A consistently intelligent (or at least bright), coherently constructed comedy that is on occasion a rather pointed critique of the American education system in the…
Each person who tries to see beyond his own time must face questions for which there are no absolute answers.
So speaks Claire Bloom, in the voice of the narrator, at the end of "The Illustrated Man." And true enough. But the lack of answers is no excuse for not facing the questions. Jack Smight's confused, wandering film never does quite come to terms with what it wants to be.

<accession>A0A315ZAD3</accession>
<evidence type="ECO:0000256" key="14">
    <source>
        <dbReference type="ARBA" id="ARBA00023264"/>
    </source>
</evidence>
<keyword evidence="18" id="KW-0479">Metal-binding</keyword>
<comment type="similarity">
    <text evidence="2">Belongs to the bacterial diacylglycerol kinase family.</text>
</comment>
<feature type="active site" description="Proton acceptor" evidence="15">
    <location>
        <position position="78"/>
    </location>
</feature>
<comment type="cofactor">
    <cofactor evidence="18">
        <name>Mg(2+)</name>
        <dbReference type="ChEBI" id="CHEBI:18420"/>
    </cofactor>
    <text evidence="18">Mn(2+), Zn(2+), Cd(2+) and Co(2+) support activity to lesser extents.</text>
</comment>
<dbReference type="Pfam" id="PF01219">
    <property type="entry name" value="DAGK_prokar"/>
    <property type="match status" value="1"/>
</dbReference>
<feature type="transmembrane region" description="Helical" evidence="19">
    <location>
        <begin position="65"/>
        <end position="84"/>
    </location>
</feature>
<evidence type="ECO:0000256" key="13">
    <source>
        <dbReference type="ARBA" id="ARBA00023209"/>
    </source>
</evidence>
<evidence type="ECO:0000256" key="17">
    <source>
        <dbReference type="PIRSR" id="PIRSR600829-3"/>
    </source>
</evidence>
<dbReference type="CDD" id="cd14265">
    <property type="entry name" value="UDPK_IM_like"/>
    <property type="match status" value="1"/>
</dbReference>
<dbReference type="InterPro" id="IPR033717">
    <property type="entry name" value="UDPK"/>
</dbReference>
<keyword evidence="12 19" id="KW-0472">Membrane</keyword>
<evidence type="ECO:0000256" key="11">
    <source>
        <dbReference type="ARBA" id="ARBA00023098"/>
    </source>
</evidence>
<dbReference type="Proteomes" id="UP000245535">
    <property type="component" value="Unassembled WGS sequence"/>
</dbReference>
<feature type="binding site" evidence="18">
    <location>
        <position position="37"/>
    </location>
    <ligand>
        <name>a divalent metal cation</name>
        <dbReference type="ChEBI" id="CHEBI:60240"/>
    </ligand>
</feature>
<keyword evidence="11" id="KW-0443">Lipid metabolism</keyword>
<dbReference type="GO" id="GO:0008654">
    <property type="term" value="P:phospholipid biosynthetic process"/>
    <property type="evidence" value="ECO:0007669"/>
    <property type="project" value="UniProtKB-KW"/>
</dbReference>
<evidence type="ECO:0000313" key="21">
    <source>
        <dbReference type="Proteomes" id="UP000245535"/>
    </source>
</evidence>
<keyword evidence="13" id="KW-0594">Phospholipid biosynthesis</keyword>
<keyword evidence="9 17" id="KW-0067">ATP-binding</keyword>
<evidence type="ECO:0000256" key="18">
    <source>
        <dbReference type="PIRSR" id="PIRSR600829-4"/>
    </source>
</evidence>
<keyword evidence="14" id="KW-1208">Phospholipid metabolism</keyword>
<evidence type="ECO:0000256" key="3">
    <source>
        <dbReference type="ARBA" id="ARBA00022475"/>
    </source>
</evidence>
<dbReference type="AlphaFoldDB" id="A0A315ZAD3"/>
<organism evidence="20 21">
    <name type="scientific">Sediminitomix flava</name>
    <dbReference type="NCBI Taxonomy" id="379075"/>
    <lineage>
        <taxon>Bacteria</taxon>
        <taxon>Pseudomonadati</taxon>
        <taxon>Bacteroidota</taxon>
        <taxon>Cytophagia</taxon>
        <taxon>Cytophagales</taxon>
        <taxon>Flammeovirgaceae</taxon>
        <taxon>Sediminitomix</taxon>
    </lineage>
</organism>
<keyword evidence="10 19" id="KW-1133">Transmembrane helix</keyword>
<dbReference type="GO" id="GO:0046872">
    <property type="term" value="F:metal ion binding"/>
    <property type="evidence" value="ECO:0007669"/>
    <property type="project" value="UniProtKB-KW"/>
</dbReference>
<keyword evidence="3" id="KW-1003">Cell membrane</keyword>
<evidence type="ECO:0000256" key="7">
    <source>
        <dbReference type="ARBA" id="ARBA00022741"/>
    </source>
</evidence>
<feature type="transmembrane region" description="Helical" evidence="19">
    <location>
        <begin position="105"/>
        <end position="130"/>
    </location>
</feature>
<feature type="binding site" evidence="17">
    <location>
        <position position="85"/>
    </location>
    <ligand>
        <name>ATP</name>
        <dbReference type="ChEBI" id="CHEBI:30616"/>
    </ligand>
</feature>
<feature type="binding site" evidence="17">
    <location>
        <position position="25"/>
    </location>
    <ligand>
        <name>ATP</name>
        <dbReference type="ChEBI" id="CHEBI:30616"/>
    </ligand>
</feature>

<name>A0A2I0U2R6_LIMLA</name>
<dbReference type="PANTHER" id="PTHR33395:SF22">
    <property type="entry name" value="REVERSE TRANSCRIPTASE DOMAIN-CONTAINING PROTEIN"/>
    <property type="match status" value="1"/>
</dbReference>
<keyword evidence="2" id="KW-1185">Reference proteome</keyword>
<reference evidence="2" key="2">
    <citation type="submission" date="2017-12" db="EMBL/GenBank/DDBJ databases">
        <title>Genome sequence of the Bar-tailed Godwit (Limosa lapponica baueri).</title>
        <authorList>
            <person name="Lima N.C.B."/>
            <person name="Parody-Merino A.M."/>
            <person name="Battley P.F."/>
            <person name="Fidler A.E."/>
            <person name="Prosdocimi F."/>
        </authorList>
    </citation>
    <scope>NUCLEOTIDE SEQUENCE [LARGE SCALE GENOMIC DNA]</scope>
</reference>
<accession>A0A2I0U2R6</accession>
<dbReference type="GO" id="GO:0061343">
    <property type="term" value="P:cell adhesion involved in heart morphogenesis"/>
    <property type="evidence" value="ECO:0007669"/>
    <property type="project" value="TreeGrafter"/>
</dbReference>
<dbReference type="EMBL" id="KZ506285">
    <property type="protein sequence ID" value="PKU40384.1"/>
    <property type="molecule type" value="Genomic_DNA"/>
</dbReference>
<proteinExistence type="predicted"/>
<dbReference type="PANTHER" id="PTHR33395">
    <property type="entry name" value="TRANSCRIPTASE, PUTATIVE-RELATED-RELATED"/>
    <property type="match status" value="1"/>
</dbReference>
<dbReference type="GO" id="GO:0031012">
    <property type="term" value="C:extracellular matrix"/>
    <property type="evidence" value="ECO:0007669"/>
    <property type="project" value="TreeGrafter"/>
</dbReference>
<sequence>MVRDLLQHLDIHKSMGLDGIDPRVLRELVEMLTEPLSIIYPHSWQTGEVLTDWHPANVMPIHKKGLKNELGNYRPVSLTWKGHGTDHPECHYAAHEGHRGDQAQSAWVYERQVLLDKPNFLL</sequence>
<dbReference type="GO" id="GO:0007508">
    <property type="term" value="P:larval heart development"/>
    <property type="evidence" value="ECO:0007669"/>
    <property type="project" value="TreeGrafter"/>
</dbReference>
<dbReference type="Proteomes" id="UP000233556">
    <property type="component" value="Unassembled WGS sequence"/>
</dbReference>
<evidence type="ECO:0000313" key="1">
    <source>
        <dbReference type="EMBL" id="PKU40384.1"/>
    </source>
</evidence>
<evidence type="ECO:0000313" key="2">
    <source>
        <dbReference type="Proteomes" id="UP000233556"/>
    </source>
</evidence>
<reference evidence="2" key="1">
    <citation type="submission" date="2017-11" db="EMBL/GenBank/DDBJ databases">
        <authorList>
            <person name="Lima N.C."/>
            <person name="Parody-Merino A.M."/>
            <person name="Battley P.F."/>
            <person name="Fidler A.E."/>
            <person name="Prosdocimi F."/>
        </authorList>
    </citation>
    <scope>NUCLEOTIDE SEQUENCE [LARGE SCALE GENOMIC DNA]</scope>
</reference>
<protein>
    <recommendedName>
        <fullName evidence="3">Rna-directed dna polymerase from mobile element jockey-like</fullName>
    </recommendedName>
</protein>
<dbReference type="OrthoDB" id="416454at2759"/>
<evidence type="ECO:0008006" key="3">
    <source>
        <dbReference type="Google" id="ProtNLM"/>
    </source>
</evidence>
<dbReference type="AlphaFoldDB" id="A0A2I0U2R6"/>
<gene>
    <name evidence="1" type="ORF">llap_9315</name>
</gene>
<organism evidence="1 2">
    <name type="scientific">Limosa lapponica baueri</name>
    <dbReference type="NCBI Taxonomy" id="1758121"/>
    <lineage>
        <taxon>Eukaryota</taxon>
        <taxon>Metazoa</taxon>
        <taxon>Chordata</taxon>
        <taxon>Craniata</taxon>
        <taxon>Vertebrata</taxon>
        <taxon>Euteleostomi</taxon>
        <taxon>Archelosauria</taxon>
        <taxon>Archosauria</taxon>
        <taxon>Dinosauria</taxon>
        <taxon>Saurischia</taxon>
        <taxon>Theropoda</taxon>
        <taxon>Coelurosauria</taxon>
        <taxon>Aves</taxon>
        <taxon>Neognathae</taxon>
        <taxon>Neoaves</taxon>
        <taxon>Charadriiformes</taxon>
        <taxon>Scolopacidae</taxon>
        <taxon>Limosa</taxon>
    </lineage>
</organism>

When I was in high school, I was a science fiction fan of incurable proportions; I must have read nearly every s-f magazine and paperback published over a period of three or four years. And I faithfully followed the s-f fan magazines, wherein raged heated philosophical battles over the difference between science fiction and fantasy.
My side contended that science fiction was fantasy, but that fantasy was not science fiction (are you following this?). The crucial difference was that s-f pretended to realism, while in fantasy literally anything could happen and you never knew when a door knob might open a blue eye and wink at you. Of course, anything could happen in s-f, too, but you had to explain how.